BMC Nephrology

, 20:218 | Cite as

Treatment with intravenous immunoglobulins and methylprednisolone may significantly decrease loss of renal function in chronic-active antibody-mediated rejection

  • Kasia A. SablikEmail author
  • Marian C. Clahsen-van Groningen
  • Caspar W. N. Looman
  • Jeffrey Damman
  • Madelon van Agteren
  • Michiel G. H. Betjes
Open Access
Research article
Part of the following topical collections:
  1. Renal transplantation



Chronic-active antibody mediated rejection (c-aABMR) is a major contributor to long-term kidney allograft loss. We conducted a retrospective analysis to establish the efficacy of treatment with intravenous immunoglobulins (IVIG) and pulse methylprednisolone (MP) of patients with c-aABMR.


Sixty-nine patients, in the period 2005–2017, with the diagnosis (suspicious for) c-aABMR that were treated with IVIG and MP were included. Patients were administered three doses of 1 g intravenous MP combined with a single dose of IVIG (1 g/kg body weight). Primary outcome was the decline in allograft function one year post treatment. Responders to IVIG-MP therapy were defined by an eGFR one year after treatment which was at least 25% above the projected allograft function.


Patients showed an average decline in eGFR of 9.8 ml/min/1.73m2 the year prior to treatment. Following treatment, a significant reduction (p < 0.001) in eGFR decline was observed (6.3 ml/min/1.73m2). Furthermore, a significant improvement in proteinuria was observed upon treatment (p < 0.001). Sixty-two percent (n = 43) of the patients were considered a responder and showed considerable slowing of graft function deterioration in the year after treatment (p < 0.001). Three and 5-year graft survival was significantly superior in responders.


More than 60% of patients with c-aABMR with a progressive decline in eGFR respond favorably to treatment with IVIG-MP resulting in a significant improvement of graft survival (Sablik, Am J Transplant 18, 2018).


Transplantation Renal allograft rejection C-aABMR IVIG MP Treatment 


Short-term outcome of kidney transplants has improved significantly due to the introduction of calcineurin inhibitors (CNI), induction therapy with T cell depleting agents and IL-2 receptor blocker [1, 2, 3]. However, improvement in long-term renal allograft survival still presents a considerable clinical problem [4, 5, 6, 7]. In recent years, chronic-active antibody mediated rejection (c-aABMR) has become recognized as one of the major barriers for long term renal allograft survival [7, 8, 9].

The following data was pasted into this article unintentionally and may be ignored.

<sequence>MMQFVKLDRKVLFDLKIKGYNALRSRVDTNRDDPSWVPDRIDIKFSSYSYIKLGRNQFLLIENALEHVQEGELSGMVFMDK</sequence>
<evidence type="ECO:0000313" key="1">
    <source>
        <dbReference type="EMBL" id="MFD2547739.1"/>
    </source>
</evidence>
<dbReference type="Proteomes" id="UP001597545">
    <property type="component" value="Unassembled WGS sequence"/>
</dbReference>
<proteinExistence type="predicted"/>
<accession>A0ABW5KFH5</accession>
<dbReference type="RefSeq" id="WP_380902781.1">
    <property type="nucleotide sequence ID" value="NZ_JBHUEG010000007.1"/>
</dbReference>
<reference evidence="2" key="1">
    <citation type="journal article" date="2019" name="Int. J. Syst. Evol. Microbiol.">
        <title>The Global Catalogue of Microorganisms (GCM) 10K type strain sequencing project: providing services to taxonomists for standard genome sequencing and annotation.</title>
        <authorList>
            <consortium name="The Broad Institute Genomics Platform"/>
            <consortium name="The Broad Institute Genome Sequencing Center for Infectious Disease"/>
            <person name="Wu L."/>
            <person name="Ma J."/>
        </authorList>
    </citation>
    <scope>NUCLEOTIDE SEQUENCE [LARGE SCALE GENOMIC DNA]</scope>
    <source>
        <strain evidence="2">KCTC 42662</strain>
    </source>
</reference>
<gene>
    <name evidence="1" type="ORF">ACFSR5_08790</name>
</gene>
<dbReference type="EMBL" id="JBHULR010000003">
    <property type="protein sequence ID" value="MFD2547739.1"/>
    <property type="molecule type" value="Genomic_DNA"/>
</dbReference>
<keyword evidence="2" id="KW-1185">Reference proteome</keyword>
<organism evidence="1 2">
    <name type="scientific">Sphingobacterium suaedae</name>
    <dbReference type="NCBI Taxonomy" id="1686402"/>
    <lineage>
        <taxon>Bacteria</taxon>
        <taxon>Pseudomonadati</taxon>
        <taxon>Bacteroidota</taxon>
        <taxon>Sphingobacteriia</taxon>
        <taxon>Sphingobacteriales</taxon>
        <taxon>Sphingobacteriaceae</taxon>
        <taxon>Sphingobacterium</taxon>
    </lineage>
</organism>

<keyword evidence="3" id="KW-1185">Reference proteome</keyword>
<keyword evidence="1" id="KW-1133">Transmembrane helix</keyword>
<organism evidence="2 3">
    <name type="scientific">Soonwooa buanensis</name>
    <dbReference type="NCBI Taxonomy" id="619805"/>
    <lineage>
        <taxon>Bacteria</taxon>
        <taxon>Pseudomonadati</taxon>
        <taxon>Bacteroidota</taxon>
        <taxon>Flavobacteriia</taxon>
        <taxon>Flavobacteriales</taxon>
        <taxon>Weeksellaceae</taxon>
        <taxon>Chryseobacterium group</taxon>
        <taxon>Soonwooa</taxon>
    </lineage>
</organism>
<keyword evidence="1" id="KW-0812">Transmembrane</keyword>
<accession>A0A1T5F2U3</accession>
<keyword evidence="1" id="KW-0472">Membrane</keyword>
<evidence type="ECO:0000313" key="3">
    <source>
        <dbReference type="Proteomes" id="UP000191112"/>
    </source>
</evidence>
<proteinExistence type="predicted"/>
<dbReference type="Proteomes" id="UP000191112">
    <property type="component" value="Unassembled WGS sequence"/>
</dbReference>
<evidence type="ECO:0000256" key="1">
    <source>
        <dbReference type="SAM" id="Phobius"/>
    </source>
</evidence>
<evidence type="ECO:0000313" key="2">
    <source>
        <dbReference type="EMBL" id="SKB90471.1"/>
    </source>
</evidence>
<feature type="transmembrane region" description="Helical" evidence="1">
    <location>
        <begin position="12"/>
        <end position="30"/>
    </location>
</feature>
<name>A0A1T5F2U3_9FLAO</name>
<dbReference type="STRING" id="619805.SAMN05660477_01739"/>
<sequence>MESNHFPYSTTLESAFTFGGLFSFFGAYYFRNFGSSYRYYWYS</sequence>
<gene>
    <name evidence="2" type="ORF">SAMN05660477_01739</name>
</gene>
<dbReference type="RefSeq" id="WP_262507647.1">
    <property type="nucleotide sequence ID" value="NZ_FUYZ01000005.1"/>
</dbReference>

Advanced c-aABMR often presents itself as a progressive loss of allograft function, in addition to progressive proteinuria and hypertension. Renal allograft survival is poor as most patients develop allograft failure within 2 years after being diagnosed with c-aABMR [7, 10, 11, 12, 13]. It is therefore important to find therapeutic options for c-aABMR that are aimed at stabilizing or slowing the decrease in allograft function.

Currently, only little is published about the efficacy of treatment after c-aABMR has been diagnosed. A number of studies have indicated that the use of rituximab (RTX), tocilizumab, bortezomib, intravenous immunoglobulins (IVIG) therapy and/or plasmapheresis (PP), may favorably attenuate the loss of allograft function in patients with chronic ABMR with or without transplant glomerulopathy (TG) [14, 15, 16, 17, 18, 19]. However, these studies were uncontrolled and conducted with small numbers of patients over relatively short periods of time. The recently published, first and only randomized, placebo-controlled trial in late ABMR (BORTEJECT), showed disappointing results upon treatment with bortezomib as no improvement in eGFR loss was achieved [20].

Our renal transplant center has, in the last decade, adopted the policy to treat patients with c-aABMR with a single course of IVIG and pulse intravenous MP based on favorable initial results. In this study we retrospectively analyzed the efficacy of this therapy in a group of c-aABMR patients.


Study population

We retrospectively identified renal transplant recipients with biopsy proven (suspicious for) c-aABMR at the Erasmus Medical Center between January 2005 and January 2017. Patients were identified from the pathology database at our center. A total of 167 patients were found eligible for inclusion (Fig. 1). Patients with c-aABMR diagnosed at least one year after transplantation were eligible for evaluation of the effect of IVIG-MP treatment on the progressive decrease in graft function. The inclusion criteria were treatment with three doses of 1 g intravenous MP over a 3 day period combined with a single dose of IVIG (1 g/kg body weight) and sufficient data (see below) on allograft function for analysis and if no additional treatment was given (e.g. Alemtuzumab, Anti-thymocyte globulin). Sixty-nine patients were found eligible and were included as cases. Additionally, a historical patient group (n = 27) was identified that did not receive any additional treatment upon c-aABMR diagnosis. Most of these patients were diagnosed with c-aABMR before adaptation of the local treatment guideline for c-aABMR in 2008.